michaelRaw power

Twenty years after his first, and last visit to the festival, Michael Clark, the irreverent punk of dance, is back with a show devoted to rock stars.

 

As a young boy growing up in rural Scotland, Michael Clark had an epiphany in front of the TV. Watching David Bowie perform in all his colourful, unconventional glory, Clark suddenly realised he wasn’t the only one who saw life a little differently.

“I lived on a farm 40 miles outside Aberdeen,” explains Clark. “And Bowie was this strange creature I didn’t understand – but I wanted to. I remember the moment I saw him put his arm around Mick Ronson on Top of the Pops – it was like oh my God, there are other people like me out there.”

By the age of 13, Clark had left Scotland to train at the Royal Ballet School in London and the rest, as they say, is history. Well-documented history. Despite having just turned 46, the name Michael Clark is still synonymous with sex, drugs and rock ‘n’ roll, usually to excess and often very publicly. These days, however, you’re more likely to find him creating intelligent works to Stravinsky than wearing a fake phallus on stage.

“That all seems like quite a distant thing to me now when I think about it,” says Clark. “I’ve certainly had m chaotic moments, but things are much more focussed now. How people use their bodies in everyday life is so fascinating to me, that I think there’s so much one can say without having to put a dildo on. Which is something I’ve obviously done in the past, but was maybe indicative of my age.”

Clark may have bid farewell to on-stage sex and off-stage drugs, but rock ‘n’ roll is still very much on the agenda. His new work for the Edinburgh International Festival features music by what Clark terms the “unholy trinity” of Bowie, Lou Reed and Iggy Pop. All three of whom have helped shape the work of Clark – and many others – over the years.

“The theatricality of their music has always really appealed to me,” says Clark. “And also the physicality – Iggy Pop is such a physical performer, he’s amazing. They’re all key figures, and so many visual artists I know have been hugely influenced by them.”

Looking back, the Velvet Underground may have had a little too much influence on the impressionable young Clark. “Songs like Heroin and Waiting For My Man led me down all sorts of paths that I might not have gone down otherwise,” he says. “Not that I would ever blame another artist for doing that to me, but naively you sometimes think you have to understand these things from within.”

Clark’s much-publicised drug addiction is now a thing of the past, replaced by an all-consuming work ethic that has led to some stunning choreography in recent years. “When I’m working on something, I do get a bit hermit-like and isolate myself,” he says. “When I was choreographing the Stravinsky project, I listened solely to Stravinsky for a couple of years, which is a bit ridiculous. And tonight I came home from rehearsal and put on a Bowie song straight away. I do get quite wrapped up in what I’m doing.”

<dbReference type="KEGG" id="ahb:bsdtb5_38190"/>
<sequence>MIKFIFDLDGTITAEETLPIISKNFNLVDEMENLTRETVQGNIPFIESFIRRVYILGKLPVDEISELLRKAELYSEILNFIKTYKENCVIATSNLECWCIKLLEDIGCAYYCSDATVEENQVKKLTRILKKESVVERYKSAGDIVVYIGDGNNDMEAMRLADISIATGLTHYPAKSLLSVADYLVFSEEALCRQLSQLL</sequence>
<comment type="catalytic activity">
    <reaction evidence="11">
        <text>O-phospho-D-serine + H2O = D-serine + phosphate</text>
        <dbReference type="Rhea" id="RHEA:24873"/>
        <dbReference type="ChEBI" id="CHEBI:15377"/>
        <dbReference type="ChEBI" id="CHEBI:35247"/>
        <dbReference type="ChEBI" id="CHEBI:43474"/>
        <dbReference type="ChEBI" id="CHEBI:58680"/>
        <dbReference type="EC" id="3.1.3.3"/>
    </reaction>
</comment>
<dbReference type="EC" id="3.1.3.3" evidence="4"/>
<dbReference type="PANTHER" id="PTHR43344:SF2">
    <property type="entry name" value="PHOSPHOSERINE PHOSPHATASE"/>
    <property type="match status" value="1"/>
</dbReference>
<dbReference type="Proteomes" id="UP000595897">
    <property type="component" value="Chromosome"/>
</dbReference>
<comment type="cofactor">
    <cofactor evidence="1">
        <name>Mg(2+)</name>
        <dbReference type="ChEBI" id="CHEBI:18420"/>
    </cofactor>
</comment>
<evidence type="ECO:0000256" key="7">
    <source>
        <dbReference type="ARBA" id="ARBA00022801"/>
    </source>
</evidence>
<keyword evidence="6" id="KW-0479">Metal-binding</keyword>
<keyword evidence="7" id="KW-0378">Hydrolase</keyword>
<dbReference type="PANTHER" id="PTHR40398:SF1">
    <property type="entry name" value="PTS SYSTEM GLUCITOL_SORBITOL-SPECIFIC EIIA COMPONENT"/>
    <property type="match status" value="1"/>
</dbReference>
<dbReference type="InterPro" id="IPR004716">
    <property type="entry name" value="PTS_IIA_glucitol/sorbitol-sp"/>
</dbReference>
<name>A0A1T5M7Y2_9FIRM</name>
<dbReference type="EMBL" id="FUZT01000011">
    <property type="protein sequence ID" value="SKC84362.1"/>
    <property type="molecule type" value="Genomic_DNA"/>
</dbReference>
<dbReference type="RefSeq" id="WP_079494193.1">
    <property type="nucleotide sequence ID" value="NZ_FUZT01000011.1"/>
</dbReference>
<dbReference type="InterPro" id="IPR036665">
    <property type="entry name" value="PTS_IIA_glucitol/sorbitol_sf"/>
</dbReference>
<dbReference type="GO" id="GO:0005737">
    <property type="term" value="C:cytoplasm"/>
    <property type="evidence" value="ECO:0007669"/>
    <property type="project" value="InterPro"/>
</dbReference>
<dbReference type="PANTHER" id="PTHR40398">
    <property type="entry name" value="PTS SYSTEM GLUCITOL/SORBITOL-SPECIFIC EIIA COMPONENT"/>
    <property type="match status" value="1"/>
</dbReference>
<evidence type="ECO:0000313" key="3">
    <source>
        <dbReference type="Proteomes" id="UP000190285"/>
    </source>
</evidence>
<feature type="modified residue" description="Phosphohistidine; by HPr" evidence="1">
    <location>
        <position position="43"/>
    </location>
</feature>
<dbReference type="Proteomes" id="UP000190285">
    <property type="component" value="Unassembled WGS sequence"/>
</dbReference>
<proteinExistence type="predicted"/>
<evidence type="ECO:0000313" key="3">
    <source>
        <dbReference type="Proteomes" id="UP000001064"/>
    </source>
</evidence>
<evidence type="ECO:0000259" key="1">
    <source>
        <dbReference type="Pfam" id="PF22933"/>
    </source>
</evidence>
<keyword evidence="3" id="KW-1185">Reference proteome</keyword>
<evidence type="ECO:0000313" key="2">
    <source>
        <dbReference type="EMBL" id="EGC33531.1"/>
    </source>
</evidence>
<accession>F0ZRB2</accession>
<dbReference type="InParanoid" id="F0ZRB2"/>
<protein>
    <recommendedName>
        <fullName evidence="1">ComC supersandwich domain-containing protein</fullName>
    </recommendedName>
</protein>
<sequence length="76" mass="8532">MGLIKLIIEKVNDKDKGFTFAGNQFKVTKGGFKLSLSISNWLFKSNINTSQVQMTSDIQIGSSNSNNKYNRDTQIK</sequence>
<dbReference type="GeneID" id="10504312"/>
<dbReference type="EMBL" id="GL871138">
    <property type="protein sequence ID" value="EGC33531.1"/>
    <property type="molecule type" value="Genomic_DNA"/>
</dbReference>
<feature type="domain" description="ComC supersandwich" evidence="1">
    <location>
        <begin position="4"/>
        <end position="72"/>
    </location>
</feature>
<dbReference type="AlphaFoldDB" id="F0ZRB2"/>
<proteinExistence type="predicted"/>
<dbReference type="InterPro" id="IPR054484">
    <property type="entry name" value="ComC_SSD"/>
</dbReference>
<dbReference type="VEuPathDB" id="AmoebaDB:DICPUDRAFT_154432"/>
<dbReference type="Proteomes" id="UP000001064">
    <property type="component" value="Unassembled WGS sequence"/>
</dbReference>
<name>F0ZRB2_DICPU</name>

A homecoming of sorts, Clark says he’s “thrilled” to be playing the Edinburgh International Festival after a 20-year hiatus. And chances are, he’ll get a warmer critical reception than his debut outing at the Festival in the mid-80s. “I remember when we first performed there, the dance critics said ‘this doesn’t belong in the Festival, it should be late night cabaret’,” says Clark with a gentle laugh. “But then the kind of stuff I was making at that time, they might have had a point – which was kind of my point.”

Over the past five years, Clark’s work has attracted a host of well-deserved superlatives, making this new piece an exciting prospect for dance fans. Although it would seem his audience has more confidence in his ability than Clark himself. “When I first started making work, way back, I had no idea what I was doing,” recalls Clark. “Somebody believed in me but I didn’t know why. And it’s still a bit like that when you embark on something new – you’re so full of doubt. My report card at the end of each day is ‘could do better, try again tomorrow’ – but then that’s what keeps me going.”

Michael Clark Company, Edinburgh Playhouse, 28-31 August, 8pm, from £8, 0131 473 2000

If you like this, try Booking Dance Festival, Venue 150, 12-16 August

Leave a Reply

Your email address will not be published.

Skip to toolbar